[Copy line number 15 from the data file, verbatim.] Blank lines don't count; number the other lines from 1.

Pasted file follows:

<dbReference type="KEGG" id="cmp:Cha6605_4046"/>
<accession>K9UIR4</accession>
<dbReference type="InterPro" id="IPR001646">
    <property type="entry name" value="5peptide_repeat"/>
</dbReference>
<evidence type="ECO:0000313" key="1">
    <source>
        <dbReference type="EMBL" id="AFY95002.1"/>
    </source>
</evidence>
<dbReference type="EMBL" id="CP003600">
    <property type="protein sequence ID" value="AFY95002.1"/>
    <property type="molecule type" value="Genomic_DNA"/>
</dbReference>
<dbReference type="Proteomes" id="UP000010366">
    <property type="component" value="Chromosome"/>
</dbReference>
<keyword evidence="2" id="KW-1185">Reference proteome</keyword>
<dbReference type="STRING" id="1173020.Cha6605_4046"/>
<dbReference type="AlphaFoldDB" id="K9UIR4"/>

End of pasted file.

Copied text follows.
<dbReference type="Proteomes" id="UP000010366">